In 2009, Printer.com posted a blog article titled Printing Cost: Does Font Choice Make a Difference?. In the article, the author explained how individuals and corporations could save nearly 31% by switching their default font from Arial to Century Gothic. Organizations and people listened to this news, including the University of Wisconsin Green Bay and NPR. Even in June of 2012, websites and blogs continue to mention the economic and environmental impact that using Century Gothic can have.
What if this is not necessarily true today?
Since the comparison was done, Calibri 11pt font has become the default for Microsoft Office products instead of Arial or Times New Roman. Interestingly enough, Microsoft switched the default font to Calibri from Times New Roman because they felt it was easier to read on a digital device. This switch initially aggravated some users, but today has become the new norm to home and office users.
After searching many blogs and websites, I was unable to find an updated ink usage comparison. Since it is the summer time and I have a bit of free time, I decided to do my own.
|This charts compares the ink usage of several fonts.|
To find the total page coverage, APFill was used with a default paper size of 300dpi.
If you would like to see the standard page that was used, please contact me.
Organizations, specifically universities, could save hundreds of thousands of dollars annually by switching the default font on their network to Microsoft Office. I do not have a strong network administration background, but it seems that an information technology department could setup a script that could change the normal.dot (Default Settings in Microsoft Word) file to Garamond each time a user logs on to the network. This would probably upset some users initially, but the change would slowly become the norm like Calibri.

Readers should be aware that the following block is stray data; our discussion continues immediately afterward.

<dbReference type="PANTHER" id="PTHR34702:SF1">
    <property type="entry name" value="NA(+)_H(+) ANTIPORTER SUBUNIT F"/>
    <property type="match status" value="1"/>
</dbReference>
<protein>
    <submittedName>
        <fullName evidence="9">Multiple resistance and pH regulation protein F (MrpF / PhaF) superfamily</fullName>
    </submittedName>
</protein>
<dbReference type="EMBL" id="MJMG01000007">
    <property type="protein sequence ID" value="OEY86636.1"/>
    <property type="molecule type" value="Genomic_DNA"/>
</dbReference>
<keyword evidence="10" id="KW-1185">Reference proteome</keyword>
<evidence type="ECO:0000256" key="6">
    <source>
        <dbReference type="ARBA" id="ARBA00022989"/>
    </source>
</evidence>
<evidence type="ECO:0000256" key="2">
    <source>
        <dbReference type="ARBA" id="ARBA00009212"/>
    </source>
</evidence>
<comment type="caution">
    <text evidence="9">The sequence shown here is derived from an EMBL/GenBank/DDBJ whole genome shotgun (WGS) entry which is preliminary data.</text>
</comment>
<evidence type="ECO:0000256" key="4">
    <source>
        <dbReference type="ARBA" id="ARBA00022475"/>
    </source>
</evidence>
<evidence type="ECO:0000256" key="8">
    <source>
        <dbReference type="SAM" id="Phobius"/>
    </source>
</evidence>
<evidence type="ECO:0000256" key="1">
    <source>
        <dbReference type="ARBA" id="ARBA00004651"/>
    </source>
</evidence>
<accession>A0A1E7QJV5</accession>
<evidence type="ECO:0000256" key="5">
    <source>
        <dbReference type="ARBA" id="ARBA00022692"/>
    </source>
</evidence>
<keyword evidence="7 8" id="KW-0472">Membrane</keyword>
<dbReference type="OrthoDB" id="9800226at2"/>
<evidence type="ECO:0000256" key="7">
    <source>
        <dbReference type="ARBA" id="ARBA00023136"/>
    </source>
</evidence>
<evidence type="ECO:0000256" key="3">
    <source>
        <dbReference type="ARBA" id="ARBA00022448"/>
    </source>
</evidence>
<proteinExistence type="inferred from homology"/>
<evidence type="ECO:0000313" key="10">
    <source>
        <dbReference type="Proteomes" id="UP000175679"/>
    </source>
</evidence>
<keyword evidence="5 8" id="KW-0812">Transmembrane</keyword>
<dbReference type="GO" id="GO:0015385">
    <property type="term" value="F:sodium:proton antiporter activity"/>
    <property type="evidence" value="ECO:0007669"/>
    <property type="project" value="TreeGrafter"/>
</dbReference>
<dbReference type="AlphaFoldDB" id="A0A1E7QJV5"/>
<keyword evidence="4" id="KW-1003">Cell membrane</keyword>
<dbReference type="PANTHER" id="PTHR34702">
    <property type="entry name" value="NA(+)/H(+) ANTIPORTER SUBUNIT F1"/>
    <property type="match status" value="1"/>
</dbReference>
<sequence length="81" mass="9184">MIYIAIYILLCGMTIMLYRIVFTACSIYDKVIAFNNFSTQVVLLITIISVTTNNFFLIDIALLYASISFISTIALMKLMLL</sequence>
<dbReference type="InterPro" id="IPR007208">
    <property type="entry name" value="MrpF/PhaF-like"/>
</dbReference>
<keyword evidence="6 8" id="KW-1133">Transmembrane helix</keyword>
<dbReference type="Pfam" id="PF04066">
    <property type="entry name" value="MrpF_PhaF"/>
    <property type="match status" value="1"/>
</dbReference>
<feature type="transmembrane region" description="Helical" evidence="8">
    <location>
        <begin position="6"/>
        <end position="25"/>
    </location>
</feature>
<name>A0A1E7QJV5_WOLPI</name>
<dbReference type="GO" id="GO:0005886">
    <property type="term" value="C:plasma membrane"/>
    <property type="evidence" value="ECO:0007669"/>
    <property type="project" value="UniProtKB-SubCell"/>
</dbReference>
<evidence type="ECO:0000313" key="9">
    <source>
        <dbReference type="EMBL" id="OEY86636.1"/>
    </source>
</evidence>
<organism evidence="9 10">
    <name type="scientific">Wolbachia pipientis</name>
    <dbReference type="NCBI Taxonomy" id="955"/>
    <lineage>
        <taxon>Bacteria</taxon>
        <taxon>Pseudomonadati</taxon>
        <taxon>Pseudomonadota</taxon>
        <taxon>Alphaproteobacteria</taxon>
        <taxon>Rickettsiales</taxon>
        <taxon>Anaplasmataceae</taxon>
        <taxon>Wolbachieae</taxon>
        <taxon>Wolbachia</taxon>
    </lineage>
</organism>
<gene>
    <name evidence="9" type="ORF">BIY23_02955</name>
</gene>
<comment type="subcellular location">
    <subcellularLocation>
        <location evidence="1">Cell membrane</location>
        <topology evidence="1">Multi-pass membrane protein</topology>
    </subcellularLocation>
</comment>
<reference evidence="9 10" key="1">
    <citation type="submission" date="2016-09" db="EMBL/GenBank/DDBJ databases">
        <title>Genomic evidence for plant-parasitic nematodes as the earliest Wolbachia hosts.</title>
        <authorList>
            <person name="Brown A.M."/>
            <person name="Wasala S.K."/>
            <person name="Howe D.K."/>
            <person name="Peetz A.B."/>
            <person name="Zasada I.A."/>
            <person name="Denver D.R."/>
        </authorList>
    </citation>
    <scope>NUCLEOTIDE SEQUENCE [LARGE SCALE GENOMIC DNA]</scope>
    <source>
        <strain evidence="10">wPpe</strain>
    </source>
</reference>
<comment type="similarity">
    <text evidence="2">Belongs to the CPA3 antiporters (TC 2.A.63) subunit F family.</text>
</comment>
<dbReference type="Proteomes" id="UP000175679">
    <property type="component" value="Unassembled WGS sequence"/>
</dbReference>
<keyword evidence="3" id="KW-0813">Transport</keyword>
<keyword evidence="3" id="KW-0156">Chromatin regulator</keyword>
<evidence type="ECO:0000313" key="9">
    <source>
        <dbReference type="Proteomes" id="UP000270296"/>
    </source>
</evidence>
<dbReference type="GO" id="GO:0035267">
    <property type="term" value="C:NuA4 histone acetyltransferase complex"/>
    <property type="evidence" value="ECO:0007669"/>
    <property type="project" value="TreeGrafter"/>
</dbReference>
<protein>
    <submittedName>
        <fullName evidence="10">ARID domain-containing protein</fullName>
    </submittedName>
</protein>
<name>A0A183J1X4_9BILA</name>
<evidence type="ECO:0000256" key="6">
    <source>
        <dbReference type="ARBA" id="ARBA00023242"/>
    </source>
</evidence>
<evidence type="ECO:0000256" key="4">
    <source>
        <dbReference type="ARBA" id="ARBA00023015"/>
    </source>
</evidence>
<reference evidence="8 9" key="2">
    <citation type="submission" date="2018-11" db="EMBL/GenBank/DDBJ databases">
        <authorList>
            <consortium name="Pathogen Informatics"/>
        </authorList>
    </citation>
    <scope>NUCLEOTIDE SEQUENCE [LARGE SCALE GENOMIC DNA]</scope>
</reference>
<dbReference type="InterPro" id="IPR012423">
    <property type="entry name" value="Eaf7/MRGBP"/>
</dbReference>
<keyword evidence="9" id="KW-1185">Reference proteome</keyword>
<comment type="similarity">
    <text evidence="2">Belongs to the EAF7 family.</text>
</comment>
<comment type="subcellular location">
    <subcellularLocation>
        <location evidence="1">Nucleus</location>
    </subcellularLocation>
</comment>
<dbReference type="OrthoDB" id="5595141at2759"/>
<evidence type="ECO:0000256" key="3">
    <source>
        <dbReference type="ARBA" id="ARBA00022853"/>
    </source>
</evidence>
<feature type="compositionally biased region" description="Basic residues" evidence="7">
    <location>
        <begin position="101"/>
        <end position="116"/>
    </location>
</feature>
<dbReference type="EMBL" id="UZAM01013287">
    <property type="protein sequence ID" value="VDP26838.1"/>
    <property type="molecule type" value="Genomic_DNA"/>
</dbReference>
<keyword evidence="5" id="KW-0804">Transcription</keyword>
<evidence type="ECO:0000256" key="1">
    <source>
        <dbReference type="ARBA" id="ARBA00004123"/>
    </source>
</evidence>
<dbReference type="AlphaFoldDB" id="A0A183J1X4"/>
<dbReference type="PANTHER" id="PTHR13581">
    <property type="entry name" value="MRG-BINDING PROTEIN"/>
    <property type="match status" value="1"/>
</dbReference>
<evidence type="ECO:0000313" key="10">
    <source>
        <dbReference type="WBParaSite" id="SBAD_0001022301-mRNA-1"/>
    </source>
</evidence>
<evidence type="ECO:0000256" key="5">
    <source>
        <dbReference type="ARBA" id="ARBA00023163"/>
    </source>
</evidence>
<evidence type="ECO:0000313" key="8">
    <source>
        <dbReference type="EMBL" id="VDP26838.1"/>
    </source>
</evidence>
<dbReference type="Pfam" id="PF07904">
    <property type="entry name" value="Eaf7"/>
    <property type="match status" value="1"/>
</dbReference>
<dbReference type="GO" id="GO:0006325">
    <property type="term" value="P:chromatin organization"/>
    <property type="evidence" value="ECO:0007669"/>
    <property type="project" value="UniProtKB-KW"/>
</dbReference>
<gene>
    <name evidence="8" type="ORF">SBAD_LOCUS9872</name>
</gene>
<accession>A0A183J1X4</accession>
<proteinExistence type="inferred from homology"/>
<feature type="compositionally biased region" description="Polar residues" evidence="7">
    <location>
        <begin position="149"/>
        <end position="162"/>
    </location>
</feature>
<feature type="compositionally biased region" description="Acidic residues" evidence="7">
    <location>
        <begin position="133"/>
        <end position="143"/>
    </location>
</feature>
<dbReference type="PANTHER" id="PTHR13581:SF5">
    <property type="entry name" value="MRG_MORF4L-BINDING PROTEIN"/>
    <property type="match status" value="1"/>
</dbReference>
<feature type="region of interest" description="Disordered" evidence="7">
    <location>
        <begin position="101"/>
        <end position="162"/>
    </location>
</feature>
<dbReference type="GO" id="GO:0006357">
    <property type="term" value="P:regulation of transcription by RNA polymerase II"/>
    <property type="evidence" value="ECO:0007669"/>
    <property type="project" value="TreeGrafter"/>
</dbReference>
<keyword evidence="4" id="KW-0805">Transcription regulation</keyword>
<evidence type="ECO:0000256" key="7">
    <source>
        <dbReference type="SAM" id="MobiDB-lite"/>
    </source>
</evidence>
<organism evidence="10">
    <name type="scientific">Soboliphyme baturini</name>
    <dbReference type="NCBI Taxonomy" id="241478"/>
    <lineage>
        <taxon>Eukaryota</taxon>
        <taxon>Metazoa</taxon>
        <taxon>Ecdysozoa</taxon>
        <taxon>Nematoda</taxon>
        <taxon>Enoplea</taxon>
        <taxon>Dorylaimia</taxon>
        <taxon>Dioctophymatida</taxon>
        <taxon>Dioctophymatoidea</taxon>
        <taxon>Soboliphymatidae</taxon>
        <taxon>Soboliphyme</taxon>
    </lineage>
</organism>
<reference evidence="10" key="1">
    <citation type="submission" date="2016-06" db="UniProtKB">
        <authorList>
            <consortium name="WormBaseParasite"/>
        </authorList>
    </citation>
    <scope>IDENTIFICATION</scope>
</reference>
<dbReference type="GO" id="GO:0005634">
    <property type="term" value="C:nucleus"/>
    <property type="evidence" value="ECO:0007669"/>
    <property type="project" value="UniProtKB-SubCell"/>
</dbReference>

You may be curious as to why Garamond, Century Gothic, and Times New Roman out perform Ecofont Sans Vera. This is where comparing apples to oranges comes into play. Not all fonts are created equal. It is incorrect to believe that Ecofont Sans Vera is going to outperform fonts that are not similar. When Ecofont is compared to the font that it is based off of, Verdana, it does reduce ink use by 21%. Since the Printer.com post was written in 2009, Ecofont has released a program that will turn other standard fonts into "ecofonts". I emailed the company about this article and they were willing to give me a free home version of the software. I plan on testing it over the weekend and having a review of the program out next week.
What are your thoughts? Does this change seem feasible in your organization?